On 6 June 2011, the Government published the final report of the Bailey Review of the Commercialisation and Sexualisation of Childhood.
Click here for details
Click here for comment from Holly Dustin, Director of End Violence Against Women, on the Guardian’s Comment is free website
In June 2011, the Equality and Human Rights Commission published an independent report entitled ‘The impact of counter-terrorism measures on Muslim communities’ (Research report 72).
This qualitative research report examines the diverse experiences of Muslims on the street and in the community, at ports and airports, and in mosques, schools and universities, as a result of counter-terrorism measures. EHRC commissioned this research to provide a contribution to the evidence base on the impact of counter-terrorism measures in Britain, an area where few facts are known.
While the opinions in the report are those of the researchers and not necessarily the views of the EHRC, some of the findings have informed EHRC’s response to the government’s counter-terrorism review and more recently the Terrorism Prevention and Investigation Measures Bill.
Click here for link
In May 2011, the Equality and Diversity Forum (EDF) published briefings on the Localism Bill for the House of Commons report stage and the House of Lords second reading.
Second reading in the House of Lords was on 7 June with Committee Stage scheduled to start on 20 and 23 June 2011.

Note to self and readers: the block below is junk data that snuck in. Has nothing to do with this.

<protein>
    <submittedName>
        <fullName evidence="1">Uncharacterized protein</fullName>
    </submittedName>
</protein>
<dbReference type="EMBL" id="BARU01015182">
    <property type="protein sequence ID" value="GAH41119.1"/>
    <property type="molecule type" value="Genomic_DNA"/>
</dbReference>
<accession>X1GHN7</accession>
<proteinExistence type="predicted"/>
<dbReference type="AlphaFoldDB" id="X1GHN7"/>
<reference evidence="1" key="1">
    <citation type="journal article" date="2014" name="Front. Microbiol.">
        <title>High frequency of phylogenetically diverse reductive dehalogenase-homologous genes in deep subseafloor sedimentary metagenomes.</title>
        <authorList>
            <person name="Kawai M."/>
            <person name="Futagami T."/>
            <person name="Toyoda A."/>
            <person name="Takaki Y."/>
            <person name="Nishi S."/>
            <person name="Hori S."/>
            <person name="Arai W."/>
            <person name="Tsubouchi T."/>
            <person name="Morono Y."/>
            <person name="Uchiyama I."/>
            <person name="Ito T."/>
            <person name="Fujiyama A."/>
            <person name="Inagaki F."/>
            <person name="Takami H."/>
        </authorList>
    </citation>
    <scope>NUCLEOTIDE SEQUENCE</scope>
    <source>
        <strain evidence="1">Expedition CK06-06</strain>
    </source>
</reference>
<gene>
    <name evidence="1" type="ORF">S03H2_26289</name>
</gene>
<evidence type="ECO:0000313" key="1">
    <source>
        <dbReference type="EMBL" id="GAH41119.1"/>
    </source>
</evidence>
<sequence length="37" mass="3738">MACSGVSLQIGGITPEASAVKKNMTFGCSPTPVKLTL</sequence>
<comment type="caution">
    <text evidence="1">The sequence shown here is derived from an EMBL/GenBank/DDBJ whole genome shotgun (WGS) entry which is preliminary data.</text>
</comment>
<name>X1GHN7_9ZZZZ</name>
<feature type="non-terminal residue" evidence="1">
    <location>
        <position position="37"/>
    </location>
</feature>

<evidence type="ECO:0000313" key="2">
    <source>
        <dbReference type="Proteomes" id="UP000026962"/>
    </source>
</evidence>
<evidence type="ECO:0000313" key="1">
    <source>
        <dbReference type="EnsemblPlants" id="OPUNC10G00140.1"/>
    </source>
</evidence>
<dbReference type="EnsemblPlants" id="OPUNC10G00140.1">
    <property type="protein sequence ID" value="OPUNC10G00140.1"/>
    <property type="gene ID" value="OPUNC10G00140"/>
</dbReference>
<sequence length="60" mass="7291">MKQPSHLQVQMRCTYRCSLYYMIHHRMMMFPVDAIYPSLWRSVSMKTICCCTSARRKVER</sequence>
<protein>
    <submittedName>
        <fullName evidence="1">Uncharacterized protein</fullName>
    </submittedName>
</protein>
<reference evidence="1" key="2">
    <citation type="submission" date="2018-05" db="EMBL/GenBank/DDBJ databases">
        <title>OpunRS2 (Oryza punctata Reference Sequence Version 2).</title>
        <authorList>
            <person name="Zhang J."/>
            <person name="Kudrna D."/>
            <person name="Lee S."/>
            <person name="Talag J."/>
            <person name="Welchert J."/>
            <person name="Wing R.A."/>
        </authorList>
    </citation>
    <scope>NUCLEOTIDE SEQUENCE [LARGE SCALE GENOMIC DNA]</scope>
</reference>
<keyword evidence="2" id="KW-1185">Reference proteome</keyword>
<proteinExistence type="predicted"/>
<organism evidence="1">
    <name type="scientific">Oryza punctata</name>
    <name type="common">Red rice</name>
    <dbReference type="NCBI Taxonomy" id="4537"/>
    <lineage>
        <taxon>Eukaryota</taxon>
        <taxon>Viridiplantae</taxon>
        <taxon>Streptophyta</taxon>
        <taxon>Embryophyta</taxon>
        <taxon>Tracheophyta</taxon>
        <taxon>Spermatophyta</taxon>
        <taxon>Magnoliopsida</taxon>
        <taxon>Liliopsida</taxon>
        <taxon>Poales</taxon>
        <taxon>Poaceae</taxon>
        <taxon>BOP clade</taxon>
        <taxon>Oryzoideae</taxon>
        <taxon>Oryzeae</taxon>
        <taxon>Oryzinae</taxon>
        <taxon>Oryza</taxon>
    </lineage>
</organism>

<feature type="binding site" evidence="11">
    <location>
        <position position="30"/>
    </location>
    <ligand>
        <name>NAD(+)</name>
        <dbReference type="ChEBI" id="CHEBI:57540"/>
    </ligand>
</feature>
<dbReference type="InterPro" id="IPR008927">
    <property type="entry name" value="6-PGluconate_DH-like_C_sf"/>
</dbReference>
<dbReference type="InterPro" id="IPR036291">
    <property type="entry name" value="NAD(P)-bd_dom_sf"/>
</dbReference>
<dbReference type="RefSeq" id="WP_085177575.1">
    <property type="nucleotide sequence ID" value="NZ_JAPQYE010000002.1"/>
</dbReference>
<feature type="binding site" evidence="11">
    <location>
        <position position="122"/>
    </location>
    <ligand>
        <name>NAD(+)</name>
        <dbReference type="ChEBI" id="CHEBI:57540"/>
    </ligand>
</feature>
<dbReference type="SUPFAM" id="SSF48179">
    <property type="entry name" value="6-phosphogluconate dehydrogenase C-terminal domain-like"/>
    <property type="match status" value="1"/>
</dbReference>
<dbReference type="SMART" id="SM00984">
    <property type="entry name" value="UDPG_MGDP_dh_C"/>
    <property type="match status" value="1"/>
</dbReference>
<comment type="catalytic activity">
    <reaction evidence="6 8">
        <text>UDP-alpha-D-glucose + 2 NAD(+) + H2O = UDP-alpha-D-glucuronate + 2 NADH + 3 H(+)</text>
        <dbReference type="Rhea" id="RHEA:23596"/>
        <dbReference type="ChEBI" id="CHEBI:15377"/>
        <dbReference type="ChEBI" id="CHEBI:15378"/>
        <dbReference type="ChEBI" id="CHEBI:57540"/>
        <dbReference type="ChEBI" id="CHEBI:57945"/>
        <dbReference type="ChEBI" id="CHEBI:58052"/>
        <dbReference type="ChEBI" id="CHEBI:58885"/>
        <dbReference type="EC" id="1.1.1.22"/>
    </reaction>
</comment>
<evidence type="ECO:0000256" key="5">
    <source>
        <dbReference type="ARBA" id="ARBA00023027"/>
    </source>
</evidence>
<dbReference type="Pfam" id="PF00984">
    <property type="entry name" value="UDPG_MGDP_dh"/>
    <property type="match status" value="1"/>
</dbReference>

In January 2011, EDF also produced a briefing for the House of Commons second reading of the Localism Bill.
Click here for House of Lords second reading briefing
Click here for House of Commons report stage briefing
Click here for House of Commons second reading briefing
Click here for details of the Bill
Published in 2011 by the International Commission of Jurists, ‘The Practitioners Guide on Migration and International Human Rights Law’ analyses the protection afforded to migrants by international law and the means to implement it at national and international levels.
The Guide synthesises and clarifies international standards on key issues, in particular: the rights and procedures connected to the way migrants enter a country and their status in the country of destination; human rights and refugee law constraints on expulsion; the human rights and refugee law rights linked to expulsion procedures; the rights and guarantees for administrative detention of migrants; rights connected to work and labour; and rights to education, to the highest attainable standard of health, to adequate housing, to water, to food, and to social security.
Click here for details